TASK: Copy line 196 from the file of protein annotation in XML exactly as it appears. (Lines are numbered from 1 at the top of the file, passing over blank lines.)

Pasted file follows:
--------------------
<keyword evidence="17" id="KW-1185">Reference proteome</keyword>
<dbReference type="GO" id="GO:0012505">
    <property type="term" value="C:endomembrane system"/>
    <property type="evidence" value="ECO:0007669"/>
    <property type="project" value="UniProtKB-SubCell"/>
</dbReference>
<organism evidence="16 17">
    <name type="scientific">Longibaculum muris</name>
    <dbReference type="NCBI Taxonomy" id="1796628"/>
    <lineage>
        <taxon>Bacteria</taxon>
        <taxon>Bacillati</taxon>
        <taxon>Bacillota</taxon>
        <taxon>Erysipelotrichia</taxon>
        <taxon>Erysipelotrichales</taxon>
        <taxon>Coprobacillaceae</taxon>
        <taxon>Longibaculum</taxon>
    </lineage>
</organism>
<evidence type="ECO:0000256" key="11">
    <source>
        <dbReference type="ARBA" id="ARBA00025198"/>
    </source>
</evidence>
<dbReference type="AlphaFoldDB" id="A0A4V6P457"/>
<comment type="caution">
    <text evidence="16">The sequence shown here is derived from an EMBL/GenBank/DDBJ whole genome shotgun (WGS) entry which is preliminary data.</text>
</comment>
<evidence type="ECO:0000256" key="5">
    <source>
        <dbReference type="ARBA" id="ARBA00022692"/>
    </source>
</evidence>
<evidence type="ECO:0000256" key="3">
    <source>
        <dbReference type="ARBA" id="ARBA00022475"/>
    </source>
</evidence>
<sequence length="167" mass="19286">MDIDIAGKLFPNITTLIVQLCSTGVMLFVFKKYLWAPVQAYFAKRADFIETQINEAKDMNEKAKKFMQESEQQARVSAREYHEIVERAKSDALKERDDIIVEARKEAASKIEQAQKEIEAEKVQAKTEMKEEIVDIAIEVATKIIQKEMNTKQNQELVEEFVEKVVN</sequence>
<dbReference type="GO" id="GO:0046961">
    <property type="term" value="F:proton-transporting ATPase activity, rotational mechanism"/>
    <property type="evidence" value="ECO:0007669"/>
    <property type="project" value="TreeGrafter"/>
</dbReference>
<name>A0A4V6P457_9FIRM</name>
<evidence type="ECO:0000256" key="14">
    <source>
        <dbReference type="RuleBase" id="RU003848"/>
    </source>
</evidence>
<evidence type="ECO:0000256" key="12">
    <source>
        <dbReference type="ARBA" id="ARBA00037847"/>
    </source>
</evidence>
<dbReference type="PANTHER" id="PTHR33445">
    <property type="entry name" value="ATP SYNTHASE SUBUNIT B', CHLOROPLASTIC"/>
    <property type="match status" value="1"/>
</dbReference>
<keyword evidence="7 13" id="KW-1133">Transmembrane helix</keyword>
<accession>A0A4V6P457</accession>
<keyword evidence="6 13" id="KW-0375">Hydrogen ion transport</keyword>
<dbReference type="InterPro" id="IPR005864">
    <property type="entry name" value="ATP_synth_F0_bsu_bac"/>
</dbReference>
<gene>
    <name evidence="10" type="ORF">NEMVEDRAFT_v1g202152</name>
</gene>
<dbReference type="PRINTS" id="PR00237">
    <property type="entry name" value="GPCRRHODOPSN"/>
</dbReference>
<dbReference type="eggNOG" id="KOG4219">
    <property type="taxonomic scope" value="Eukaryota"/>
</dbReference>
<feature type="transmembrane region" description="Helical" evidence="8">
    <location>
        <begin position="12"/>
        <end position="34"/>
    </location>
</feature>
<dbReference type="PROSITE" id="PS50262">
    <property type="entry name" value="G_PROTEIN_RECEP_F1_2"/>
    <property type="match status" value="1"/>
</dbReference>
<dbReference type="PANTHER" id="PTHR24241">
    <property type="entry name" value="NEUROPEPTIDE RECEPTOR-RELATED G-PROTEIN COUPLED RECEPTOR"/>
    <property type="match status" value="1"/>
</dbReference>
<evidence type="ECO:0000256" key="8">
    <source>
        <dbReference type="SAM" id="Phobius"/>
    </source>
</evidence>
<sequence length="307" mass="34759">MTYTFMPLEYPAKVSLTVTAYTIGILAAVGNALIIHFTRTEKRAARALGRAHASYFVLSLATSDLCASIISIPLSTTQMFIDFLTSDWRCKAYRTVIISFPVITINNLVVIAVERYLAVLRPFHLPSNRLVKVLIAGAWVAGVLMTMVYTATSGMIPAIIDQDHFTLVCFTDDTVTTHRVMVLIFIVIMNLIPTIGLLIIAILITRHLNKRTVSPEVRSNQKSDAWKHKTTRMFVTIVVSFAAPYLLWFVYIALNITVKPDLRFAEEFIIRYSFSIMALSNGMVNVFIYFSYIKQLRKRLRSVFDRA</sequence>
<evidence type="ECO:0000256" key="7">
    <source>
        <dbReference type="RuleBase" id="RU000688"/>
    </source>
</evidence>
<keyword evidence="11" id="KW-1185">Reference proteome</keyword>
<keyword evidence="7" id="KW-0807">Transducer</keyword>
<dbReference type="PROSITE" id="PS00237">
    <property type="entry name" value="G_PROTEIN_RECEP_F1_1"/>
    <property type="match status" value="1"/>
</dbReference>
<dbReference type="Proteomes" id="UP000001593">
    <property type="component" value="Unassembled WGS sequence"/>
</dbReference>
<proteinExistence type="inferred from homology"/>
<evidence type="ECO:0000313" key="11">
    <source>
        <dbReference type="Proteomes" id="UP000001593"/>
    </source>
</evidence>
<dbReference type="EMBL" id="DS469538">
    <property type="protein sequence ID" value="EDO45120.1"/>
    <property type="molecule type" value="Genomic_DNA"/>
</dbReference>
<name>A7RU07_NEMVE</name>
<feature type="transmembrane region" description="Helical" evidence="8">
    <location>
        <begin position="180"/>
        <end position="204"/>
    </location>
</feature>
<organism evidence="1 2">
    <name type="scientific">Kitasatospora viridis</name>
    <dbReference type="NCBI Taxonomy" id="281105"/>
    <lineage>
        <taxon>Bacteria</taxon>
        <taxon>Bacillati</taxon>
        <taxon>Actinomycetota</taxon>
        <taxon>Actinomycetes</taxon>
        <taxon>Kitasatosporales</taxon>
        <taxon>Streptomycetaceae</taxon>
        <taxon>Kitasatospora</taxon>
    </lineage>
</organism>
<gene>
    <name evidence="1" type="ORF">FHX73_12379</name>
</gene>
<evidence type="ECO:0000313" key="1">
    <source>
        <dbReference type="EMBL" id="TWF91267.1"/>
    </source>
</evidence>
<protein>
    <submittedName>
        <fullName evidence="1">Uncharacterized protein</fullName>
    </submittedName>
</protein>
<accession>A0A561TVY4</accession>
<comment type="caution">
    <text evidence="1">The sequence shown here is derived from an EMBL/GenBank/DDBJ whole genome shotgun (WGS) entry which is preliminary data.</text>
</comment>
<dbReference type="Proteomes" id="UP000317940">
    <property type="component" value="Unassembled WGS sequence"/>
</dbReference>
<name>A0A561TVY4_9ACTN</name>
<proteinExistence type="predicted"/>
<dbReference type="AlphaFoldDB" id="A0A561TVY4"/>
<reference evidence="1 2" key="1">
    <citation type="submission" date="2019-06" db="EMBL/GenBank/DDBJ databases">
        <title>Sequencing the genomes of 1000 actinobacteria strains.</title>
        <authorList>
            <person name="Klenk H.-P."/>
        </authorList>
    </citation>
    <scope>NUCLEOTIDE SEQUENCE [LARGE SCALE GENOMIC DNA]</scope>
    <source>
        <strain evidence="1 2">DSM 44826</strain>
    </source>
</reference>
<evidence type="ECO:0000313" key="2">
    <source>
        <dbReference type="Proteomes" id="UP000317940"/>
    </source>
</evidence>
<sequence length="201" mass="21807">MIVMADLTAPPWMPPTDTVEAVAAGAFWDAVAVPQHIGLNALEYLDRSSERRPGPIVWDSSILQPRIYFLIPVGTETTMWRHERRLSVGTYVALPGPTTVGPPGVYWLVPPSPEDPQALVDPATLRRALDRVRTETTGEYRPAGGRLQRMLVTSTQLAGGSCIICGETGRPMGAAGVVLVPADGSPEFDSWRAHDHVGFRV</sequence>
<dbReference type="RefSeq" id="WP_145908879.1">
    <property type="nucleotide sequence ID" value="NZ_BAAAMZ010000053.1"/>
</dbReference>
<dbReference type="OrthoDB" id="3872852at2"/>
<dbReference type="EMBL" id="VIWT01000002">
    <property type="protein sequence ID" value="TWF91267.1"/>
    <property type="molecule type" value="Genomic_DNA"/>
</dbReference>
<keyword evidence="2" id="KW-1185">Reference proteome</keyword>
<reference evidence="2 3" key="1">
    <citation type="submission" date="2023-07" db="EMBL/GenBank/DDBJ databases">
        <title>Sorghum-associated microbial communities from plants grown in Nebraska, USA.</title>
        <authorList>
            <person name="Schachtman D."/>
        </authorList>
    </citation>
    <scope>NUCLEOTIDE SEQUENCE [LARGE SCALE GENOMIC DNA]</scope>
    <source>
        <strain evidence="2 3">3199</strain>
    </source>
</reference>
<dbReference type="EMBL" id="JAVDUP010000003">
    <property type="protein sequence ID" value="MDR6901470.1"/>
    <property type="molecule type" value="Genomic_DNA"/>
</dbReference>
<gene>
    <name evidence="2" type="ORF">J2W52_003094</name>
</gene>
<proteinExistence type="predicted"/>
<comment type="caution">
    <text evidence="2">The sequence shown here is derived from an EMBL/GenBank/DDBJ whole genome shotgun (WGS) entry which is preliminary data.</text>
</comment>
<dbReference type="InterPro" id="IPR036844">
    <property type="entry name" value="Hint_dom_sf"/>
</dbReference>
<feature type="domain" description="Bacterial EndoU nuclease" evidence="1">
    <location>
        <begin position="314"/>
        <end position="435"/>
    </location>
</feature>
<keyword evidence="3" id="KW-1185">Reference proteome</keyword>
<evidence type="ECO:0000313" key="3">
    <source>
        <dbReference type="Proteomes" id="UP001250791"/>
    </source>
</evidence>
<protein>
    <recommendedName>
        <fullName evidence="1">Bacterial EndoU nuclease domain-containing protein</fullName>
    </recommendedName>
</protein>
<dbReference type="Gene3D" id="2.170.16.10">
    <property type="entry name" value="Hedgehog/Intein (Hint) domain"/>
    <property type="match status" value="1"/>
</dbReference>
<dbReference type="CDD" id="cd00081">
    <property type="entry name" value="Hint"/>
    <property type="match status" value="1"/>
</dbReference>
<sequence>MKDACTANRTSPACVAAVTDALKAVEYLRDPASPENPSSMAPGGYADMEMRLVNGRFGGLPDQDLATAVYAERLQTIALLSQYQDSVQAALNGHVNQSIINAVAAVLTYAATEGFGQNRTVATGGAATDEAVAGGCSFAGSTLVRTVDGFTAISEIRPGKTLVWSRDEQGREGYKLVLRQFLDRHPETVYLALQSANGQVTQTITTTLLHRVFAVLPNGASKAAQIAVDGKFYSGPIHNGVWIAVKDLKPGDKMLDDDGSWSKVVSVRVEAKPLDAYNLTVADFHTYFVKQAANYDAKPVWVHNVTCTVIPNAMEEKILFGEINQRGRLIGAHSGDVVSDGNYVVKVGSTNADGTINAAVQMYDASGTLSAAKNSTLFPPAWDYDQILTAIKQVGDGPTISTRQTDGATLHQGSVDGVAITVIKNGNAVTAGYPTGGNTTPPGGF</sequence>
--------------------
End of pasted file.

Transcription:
    <scope>NUCLEOTIDE SEQUENCE [LARGE SCALE GENOMIC DNA]</scope>